SALMA ABDELAZIZ, CNN CORRESPONDENT: That's such a good and important question. Because I think by understanding just the extent of the efforts that the Kremlin made to get Bout out, you begin to get an understanding of just how valuable he is to President Putin.

Remember, Russia spent decades trying to negotiate the release for Bout and if you look at this on paper, the track records of Griner is very different, of course, than the track record of Bout, a man who was called the merchant of death, who is accused of using weapons to fuel conflicts in Africa and the Middle East, and who, of course, was convicted in a U.S. Court of plotting to kill Americans.

In fact, so dangerous did the United States considered Bout that they launched this very complicated sting operation in 2008, that led to his extradition to the United States. And already, of course, Russia celebrating the victory of his return home, he's been featured on Russian state television speaking about his release, take a listen.


VIKTOR BOUT (through translator): In the middle of the night, they simply woke me up and said, get your things together. And that was it. There was no preliminary information.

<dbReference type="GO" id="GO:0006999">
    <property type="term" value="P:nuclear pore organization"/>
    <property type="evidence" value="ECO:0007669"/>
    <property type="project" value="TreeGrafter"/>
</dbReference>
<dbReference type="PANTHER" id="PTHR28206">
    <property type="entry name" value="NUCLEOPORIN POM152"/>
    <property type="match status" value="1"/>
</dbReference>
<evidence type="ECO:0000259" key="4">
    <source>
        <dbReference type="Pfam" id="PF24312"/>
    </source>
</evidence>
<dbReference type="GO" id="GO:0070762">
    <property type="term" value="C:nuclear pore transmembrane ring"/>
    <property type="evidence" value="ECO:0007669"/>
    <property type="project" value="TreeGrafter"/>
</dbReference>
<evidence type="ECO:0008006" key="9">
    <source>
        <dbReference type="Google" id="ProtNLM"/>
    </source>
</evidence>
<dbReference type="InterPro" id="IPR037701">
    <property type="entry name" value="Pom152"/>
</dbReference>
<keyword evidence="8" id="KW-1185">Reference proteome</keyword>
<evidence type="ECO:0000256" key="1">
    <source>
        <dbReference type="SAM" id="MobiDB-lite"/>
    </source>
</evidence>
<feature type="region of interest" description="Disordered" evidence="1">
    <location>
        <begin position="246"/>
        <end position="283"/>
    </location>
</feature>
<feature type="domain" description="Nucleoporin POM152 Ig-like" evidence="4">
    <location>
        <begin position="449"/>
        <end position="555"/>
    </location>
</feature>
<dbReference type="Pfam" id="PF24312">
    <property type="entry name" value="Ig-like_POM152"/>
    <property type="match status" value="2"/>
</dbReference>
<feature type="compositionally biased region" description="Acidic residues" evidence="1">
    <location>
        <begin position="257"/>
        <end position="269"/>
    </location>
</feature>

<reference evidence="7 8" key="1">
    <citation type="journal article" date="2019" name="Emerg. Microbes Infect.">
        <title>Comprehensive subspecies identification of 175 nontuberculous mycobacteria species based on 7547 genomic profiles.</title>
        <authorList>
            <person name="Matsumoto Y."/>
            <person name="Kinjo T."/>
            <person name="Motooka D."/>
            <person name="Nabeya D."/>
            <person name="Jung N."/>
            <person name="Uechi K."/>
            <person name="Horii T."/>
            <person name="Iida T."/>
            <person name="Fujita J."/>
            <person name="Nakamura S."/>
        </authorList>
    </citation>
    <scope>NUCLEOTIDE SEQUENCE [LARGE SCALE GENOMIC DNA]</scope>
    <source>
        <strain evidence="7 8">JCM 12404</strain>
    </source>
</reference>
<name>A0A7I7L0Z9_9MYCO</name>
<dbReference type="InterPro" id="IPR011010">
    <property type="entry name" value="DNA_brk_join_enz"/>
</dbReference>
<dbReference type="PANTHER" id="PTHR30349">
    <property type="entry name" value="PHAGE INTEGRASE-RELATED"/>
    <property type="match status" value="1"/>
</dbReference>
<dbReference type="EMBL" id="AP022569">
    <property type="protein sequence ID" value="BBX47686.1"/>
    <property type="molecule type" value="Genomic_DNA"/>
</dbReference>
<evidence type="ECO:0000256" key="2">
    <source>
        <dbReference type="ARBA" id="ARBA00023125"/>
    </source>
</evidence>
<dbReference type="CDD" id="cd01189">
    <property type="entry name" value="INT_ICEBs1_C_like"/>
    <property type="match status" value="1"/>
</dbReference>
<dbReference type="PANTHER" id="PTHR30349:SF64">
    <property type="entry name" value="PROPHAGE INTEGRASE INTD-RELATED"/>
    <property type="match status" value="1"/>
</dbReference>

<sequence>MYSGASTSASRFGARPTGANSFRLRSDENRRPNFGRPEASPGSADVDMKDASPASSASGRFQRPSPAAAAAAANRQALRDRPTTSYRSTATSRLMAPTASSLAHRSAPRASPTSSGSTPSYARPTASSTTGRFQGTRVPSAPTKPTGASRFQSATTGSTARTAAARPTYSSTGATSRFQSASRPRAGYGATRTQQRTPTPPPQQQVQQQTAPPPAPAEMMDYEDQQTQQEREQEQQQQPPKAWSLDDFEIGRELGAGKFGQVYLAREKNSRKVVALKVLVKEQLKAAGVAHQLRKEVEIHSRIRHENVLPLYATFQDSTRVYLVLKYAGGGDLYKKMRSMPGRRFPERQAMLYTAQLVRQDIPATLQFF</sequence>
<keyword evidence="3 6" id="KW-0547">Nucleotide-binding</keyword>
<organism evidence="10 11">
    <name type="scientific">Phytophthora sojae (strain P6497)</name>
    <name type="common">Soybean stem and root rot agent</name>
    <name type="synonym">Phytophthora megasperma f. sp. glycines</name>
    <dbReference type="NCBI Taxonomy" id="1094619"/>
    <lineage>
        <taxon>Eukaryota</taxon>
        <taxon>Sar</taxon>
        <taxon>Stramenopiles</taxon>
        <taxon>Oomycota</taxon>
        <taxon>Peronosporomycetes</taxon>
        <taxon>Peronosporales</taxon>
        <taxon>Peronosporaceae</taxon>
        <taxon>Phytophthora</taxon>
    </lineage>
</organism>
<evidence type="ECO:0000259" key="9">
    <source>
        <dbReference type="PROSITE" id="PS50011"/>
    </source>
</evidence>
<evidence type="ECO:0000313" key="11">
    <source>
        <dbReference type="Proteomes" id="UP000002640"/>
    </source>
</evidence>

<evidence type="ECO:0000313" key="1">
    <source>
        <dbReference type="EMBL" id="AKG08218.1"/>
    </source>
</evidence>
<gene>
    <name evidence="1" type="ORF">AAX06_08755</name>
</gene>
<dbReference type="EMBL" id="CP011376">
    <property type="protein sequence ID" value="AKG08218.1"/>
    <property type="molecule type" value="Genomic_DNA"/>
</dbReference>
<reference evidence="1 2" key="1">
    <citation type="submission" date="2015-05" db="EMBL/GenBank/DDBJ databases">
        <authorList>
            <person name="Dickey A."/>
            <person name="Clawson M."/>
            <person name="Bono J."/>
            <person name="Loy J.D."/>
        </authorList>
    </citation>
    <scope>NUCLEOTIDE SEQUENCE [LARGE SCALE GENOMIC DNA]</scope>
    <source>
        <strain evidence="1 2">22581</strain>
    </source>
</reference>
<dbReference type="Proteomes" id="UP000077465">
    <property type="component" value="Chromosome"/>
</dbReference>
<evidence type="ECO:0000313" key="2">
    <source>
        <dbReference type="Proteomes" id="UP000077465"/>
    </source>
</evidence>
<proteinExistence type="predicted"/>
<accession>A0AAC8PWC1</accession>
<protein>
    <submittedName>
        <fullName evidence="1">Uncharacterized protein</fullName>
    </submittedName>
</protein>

ABDELAZIZ: Now you're going to see celebrations, of course on the tarmac in San Antonio as Griner lands, but you're also going to see celebrations in Moscow. Both of these people really symbolized Griner and Bout, something to their respective communities. Bout became a sort of embodiment of no man left behind because he was so central to Russia's operations abroad.

Griner, on the other hand, of course, became a symbol who was seen as a political pawn in Russia's game by many of her supporters. And then of course, we have to mention the very important person that was not included in this exchange of course.

Former Marine Paul Whelan, who was detained in 2018 by Russian authorities who is currently serving a long sentence in a penal colony. United States President Biden says he'll continue to make every effort to release him. But for now, you have this very controversial release, this very controversial exchange. Celebrations on both sides and Russia feeling triumphant, that they finally got their man back after decades.